Flavor Of The Year
By Catherine Coburn
Thursday, July 8, 1999
OK, all you righteous culinarian wanna-be''s: What do your Goodyear radials and the cultural revolution that overthrew the Coca-Cola Company have in common? Give up? Let''s go double jeopardy: What did New Product News tout as 1999''s flavor and fragrance of the year?
Here''s a hint: It''s the same essence that Ellie May Clampett used to dab behind her ears to woo a feller with. Vanilla. And if you haven''t previously considered vanilla as one of the hottest, most happening cocktail party ice-breakers, you are woefully under-informed.
So was I, until speaking with Patricia Rain, aka "The Vanilla Queen," aka social anthropologist and author of The Vanilla Cookbook. (As well as The Artichoke Book, but artichokes are another story.) Add to this list her role as the Salinas College of Food''s marketing and communications director. Rain has multiple pursuits, many of which orbit around vanilla--a more interesting topic than I had ever before realized.
Remember the outrage bordering on anarchy when the new Coke came on the market, causing the Coca-Cola Company to scramble to put Coke Classic back on the shelves? "They had taken the vanilla out of the formula," Rain explains. "Vanilla is also used in the production of tires and paint, because it improves the smell. It not only has a delightful scent, but used the right way, it''s a perfect carrier and enhancer of other flavors."
After reading an article in the Wall Street Journal a number of years ago and learning that the King of Tonga had passed a royal decree regulating the harvest of vanilla beans, Rain developed an abiding appreciation for the product and an increasing infatuation with its rich cultural lore. That, and the fact that no one had gotten involved enough with the story to research and write about it. Later, when she spoke on the subject at an international conference in Mexico, she realized that the growers in the central Veracruz region all possessed a copy of her book. Even the ones that couldn''t read English.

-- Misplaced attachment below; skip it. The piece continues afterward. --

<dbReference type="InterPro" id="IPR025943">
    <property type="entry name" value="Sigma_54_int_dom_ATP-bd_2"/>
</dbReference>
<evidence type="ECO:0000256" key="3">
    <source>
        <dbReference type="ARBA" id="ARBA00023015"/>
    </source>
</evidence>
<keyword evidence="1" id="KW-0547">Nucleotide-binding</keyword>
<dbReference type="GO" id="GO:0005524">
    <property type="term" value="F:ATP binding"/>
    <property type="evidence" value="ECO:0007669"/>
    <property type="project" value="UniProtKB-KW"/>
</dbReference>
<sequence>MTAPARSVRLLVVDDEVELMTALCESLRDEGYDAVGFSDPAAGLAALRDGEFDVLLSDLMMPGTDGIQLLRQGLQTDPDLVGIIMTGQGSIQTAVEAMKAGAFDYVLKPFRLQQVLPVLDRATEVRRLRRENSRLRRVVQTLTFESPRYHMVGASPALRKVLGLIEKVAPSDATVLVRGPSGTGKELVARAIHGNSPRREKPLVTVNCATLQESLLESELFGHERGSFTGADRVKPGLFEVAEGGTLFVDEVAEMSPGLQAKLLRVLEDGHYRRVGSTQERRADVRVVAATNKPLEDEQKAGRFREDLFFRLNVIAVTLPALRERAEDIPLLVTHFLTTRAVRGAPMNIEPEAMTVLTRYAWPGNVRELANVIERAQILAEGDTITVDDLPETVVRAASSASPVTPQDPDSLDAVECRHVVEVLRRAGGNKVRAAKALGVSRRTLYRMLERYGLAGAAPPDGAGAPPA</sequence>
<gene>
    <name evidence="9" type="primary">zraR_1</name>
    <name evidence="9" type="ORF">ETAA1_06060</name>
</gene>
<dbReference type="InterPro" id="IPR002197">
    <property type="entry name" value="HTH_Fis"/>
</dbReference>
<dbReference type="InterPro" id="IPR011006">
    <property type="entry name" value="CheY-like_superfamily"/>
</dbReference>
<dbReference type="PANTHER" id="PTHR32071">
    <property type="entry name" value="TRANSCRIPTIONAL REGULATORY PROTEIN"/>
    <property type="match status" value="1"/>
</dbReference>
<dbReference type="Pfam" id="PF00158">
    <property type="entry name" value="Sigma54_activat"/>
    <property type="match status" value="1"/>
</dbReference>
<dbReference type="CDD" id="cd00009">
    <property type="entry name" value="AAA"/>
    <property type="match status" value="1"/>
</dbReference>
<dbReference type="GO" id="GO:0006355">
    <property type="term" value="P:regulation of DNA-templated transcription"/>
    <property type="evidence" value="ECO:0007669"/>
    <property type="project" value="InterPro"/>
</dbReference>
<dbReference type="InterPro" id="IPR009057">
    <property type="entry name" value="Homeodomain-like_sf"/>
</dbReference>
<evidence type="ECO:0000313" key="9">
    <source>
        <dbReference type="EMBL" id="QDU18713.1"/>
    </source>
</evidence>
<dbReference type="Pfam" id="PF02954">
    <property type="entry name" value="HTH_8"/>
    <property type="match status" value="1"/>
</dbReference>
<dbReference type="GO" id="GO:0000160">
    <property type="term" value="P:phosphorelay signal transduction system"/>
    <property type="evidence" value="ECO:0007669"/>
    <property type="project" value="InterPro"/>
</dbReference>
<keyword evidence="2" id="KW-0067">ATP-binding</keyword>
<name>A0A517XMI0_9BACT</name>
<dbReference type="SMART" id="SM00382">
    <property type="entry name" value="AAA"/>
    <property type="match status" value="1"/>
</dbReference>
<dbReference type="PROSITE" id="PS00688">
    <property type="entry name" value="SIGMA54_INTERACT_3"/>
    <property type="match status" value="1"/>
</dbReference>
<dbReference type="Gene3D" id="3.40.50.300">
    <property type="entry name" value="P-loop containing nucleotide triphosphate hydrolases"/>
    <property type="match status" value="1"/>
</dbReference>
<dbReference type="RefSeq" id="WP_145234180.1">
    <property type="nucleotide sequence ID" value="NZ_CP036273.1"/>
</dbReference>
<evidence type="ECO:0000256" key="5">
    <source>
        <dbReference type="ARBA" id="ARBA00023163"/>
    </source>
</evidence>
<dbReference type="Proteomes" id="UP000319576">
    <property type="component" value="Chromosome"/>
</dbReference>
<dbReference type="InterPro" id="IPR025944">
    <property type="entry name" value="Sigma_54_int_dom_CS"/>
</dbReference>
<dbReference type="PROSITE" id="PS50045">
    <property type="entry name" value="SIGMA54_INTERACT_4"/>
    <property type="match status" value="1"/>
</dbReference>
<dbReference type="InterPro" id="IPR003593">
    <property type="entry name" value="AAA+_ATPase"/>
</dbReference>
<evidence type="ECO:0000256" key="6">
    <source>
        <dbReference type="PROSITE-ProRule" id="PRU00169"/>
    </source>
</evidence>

"I was down there speaking on the 500 years of this old and new cuisine," Rain recalls, "and I got adopted by these people to help re-establish the Mexican vanilla industry." It was the original inhabitants of this Gold Coast region of Mexico, the Totonacs, who are credited with being the first growers. For a number of reasons, over the course of history, the industry flailed. Ultimately, production of vanilla was taken over in other parts of the world--like Madagascar and Indonesia--and there was a rise in the use of vanillin, a synthetic product.
Vanillin that is produced in the U.S. is safe to use, and a lot cheaper than the genuine article, but it also--like anything made from paper pulp or coal tar--isn''t going to have the true flavor. And synthetics made in poorer countries that don''t enforce labeling laws may not be so safe.
Along with working with the Mexican growing industry to establish labeling laws, Rain endeavors to raise the awareness of this ethereal gift of the orchid family, the most labor-intensive agricultural product in the world. And she''s lobbying to convince a group of investors to support this rainforest-friendly, agriculturally sustainable industry.
She''ll also tell you if you haven''t tried sauting your shrimp in a mild olive oil perfumed with a drop of real vanilla, you''re missing out on the flavor of the year.